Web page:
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#11
TheGuruStud
moproblems99 said:
Geez, I didn't realize Intel never made GPUs before. Must be a misprint on my 4770K. I would surmise Intel was required to give some guarantees on that contract before they get paid anything. Government contracts are a lot different then piddly $750 GPU from Microcenter.
Yeah, let me tell you, those igpus are stupid fast. So fast that people just don't even bother buying a discrete card, b/c they're faster than everything on the market.
Why didn't enterprise think of this? They'll save a fortune buying CPUs with igpu instead of Quadros!

R0H1T said:
There's probably some "rebates" attached to the XE order or quite likely a blank check, so long as Intel gets full price on Xeons.
Rebates into pockets of those making decisions.
Posted on Reply
#12
biffzinker
TheGuruStud said:
Yeah, let me tell you, those igpus are stupid fast. So fast that people just don't even bother buying a discrete card, b/c they're faster than everything on the market.
Why didn't enterprise think of this? They'll save a fortune buying CPUs with igpu instead of Quadros!

Rebates into pockets of those making decisions.
Well QuickSync has proven to be popular but that's another topic
Posted on Reply
#13
AndreiD
TheGuruStud said:
Intel went from nothing to high performance working hardware within a yr? They're still doodling on napkins.
I think you're going off the premise the Xe Graphics project wasn't ongoing when Raja joined more than a year ago, they most likely have working samples at this point.
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#14
TheGuruStud
AndreiD said:
I think you're going off the premise the Xe Graphics project wasn't ongoing when Raja joined more than a year ago, they most likely have working samples at this point.
If they had anything worth a penny, they'd be bragging about it with made up performance numbers for hype.
Posted on Reply
#15
biffzinker
Anyone remember this from the beginning of last year?
Back at the start of 2018 Intel designed a prototype discrete GPU using its 14nm Gen 9 execution units, packing 18 low-power EUs across three sub-slices (roughly analogous to Nvidia’s SMs) to offer simple, parallel graphics processing in a tiny, 64mm2 package. It subsequently showed the research off at the ISSCC event in February.



Scale that prototype up to something the size of an RTX 2080, at 545mm2, and you could end up with some serious Intel GPU power. The early 14nm prototype only had 6 EUs per sub-slice, but with the 10nm Gen 11 chips using 16 EUs per sub-slice to make up its heady 64 EU count, each full GPU slice could potentially end up with around 48 EUs each.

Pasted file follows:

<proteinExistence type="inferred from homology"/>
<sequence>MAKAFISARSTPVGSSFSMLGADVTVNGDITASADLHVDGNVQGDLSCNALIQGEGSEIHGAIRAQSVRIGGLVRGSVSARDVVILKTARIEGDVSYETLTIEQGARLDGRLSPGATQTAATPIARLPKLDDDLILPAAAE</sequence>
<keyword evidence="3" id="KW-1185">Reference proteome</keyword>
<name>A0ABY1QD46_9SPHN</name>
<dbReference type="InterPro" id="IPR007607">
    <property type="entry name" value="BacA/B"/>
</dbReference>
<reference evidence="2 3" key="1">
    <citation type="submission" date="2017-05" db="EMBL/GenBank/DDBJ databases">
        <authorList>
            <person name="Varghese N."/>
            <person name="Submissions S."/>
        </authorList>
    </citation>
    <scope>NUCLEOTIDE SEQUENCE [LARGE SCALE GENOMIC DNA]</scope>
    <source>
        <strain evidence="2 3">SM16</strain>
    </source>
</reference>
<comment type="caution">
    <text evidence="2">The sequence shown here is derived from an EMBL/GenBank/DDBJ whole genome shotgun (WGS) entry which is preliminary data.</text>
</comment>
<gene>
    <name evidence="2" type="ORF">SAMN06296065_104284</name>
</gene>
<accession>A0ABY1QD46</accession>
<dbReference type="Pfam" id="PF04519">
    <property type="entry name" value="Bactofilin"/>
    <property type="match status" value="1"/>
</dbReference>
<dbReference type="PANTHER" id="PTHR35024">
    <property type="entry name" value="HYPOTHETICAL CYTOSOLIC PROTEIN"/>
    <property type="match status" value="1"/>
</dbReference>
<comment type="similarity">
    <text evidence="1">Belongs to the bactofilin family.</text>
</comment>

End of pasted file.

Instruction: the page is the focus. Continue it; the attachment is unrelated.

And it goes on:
Even just throwing some admittedly terrible, back-of-a-napkin maths at this, taking a 48 EU chunk of silicon that’s just 64mm2 (as the prototype GPU was) and scaling it up to the size of an RTX 2080 chip you could end up with more than 400 EUs in a discrete Intel Xe card. With 64 Gen 11 EUs offering at least 1 TFLOPS of processing power, if it scaled in a linear fashion, such a discrete GPU could end up with between 6 and 7 TFLOPs. That would put it around RTX 2070 levels of performance.
https://pc.watch.impress.co.jp/docs/column/kaigai/1107078.html#01_l.png
https://www.pcgamesn.com/intel/intel-xe-graphics-card-ice-lake-gpu
Posted on Reply
#16
SoNic67
When those contracts are written, the only thing that is nailed is the performance specification. It does not matter how Intel and Cray get there. There is also a bond that the contractor puts up as insurance that will deliver in time.

You people assume about things that you don't know how they are working. There are laws put in place by Congress about procurement, all put nicely together in something called CFR, FAR... look it up.
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#17
notb
TheGuruStud said:
Yeah, let me tell you, those igpus are stupid fast. So fast that people just don't even bother buying a discrete card, b/c they're faster than everything on the market.
Why didn't enterprise think of this? They'll save a fortune buying CPUs with igpu instead of Quadros!
I know you really wanted to sound funny. And you do!

You're trying to convince us Intel is a decade behind Nvidia and AMD, but actually HD 630 has roughly 45-50% of GT 1030 performance - both on paper and in benchmarks:
https://www.notebookcheck.net/HD-Graphics-630-vs-GeForce-GT-1030-Desktop_7652_7996.247598.0.html

And now some figures for people with strong die size fallacy:
HD 630: ~40mm2
GT 1030: 70mm2
That's 57%.

To be fair, we would have to consider that part of the die is taken by media and encoding and this part is relatively larger in the smaller die. But even without this, you can see it's not that far off.

More importantly, IGP isn't actually optimized for performance. It is optimized for idle power consumption, which stays under 1W even during movie playback. GTX1050 needs 3W. Just saying.
Posted on Reply
#18
moproblems99
TheGuruStud said:
Yeah, let me tell you, those igpus are stupid fast. So fast that people just don't even bother buying a discrete card, b/c they're faster than everything on the market.
Why didn't enterprise think of this? They'll save a fortune buying CPUs with igpu instead of Quadros!
Last I checked, iGPUs work perfectly fine for anything not CAD related - which is most office work. My whole office uses iGPU - even the graphic designers.

Also, I guess by your judgement there is no need to buy AMD GPUS since NV cards are quite a bit faster.
Posted on Reply
#19
ptmmac